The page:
There is no doubt that Andalusia is always worth a visit. But what if you add an extra bonus to your trip by matching its dates with one of its most famous festivities? If it sounds like a good idea, take note. We are going to suggest to you when to visit Andalusia according to its most renowned festivities:
The Carnival of Cádiz is one the most famous in the whole country. Humor is its trademark and what makes it different from other carnivals around the word. The contest of ‘comparsas’ that sing about the current affairs through sarcasm, mockery and irony is the highlight of the event. And yes, you will also find people dressed up in customs flooding the streets as expected in a carnival.
Do you want to experience something different and unique? Witnessing the religious sculptures being paraded throughout the streets followed by a trail of nazarenos while listening to the solemn music of the bands and smelling the incense floating in the air is an experience you won’t easily forget. The most renowned ‘procesiones’ (parades) ones take place in Seville and Málaga.
This festival is celebrated in many cities of Spain and even in Latin America, but it holds special importance in some parts of Andalusia, especially in Córdoba and Granada. Its origin is unclear, but some theories date it in the Middle Ages, when Jesus Christ’s cross, also known as the True Cross, was found by Saint Helen. It’s not just a festival but also a contest in which Catholic brotherhoods and neighbourhood associations compete for the best flower – decorated cross.
There are many ferias happening in Andalusia throughout the year, but the Feria de Abril in Seville is the most traditional and representative. All the Andalusian imaginary you have in mind comes true for a whole week: horse carriages, women in polka dot dresses with flowers in their heads, men in ‘traje de corto’ (typical Andalusian custom), flamenco music floating in the air, tapas, manzanilla and rubijo… And yes, the dates vary every year and this one is happening in May!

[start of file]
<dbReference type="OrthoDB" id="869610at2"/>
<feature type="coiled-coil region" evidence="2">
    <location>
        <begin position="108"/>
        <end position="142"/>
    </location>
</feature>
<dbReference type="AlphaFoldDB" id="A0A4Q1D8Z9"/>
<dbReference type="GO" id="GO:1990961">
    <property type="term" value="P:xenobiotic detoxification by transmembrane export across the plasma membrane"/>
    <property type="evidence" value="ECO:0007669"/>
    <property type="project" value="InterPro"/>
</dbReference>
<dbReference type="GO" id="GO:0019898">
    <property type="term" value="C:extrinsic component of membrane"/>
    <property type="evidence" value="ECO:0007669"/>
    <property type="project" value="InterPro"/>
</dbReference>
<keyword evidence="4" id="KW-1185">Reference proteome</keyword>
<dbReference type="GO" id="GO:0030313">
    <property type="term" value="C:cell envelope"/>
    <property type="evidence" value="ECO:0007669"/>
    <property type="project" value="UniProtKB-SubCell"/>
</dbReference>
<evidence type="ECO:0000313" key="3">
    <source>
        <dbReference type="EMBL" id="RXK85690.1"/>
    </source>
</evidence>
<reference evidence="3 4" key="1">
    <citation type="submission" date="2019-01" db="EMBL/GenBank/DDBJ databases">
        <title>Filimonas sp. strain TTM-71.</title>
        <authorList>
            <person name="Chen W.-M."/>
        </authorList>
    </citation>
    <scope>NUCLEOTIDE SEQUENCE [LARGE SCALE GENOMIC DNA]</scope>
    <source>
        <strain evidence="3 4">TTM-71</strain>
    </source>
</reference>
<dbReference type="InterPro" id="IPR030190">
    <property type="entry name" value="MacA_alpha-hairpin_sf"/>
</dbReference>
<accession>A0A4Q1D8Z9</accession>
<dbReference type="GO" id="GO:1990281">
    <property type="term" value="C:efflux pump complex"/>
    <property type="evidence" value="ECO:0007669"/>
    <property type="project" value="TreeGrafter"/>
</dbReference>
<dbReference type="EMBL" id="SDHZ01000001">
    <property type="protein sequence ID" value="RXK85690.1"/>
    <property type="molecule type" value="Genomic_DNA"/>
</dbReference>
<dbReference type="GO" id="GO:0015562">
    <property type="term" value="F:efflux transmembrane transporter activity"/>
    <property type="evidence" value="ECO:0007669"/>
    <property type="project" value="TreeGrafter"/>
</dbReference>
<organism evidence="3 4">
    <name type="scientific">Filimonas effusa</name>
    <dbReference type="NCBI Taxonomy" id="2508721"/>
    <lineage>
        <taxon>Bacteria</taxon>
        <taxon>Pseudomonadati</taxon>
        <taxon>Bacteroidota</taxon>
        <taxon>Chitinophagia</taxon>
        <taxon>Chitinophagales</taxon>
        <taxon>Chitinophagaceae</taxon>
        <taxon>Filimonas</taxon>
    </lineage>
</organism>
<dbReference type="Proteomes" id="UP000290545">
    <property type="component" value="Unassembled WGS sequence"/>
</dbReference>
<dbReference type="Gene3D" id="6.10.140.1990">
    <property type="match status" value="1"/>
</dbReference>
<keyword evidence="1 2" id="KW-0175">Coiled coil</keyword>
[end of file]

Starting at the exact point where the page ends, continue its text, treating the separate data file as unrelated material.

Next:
The city of Jerez, located in the province of Cádiz and renowned internationally for its wine, dedicates a whole week to purebred horses through a program of equestrian contests and competitors, exhibitions of pedigree livestock, auctions and horses shows that have international recognition.
The patio contest, sponsored by the Córdoba City Hall, began in 1918. Due to its dry and hot climate, houses in Cordoba were built around a central patio back in the Roman days, a tradition that the Mores followed. People used to decorate these patios with flowers, creating an incredibly beautiful atmosphere. One day, someone realized that they were too beautiful to be closed behind the doors, so once a year they open to the public allowing everybody to enjoy them (and vote for their favourite)!
This pilgrimage, which parts from El Rocío, a little town in the province of Huelva, attracts nearly a million people from across Andalusia and the rest of the country. A 13th-century statue of the Virgen del Rocío is the object of this pilgrimage, with the pilgrims being cold rocieros. It is the most important and colourful in the country.
A tradition in maritime cities with special importance in the maritime neighbourhoods of Málaga. This festival pays homage to the Virgen del Carmen, patron of seafarers. An image of the virgin is paraded on a dais before being put in a boat covered with flowers, which sails down the coast with an accompanying fleet.
This feria was created to celebrate the entry of the Catholic Kings in Malaga, in August of 1487. It is the most welcoming, cosmopolitan and open to the foreigner fair in Andalusia, with its popularity increasing every year. A bit more eclectic and less traditional than Seville’s, no invitations nor formal attire are required. Traditionally, it takes place in the old town during the day and in El Real during the night, but the latter is gaining adepts during the day as well. In any case, fun is granted!
We hope you found this guide on when to visit Andalusia useful!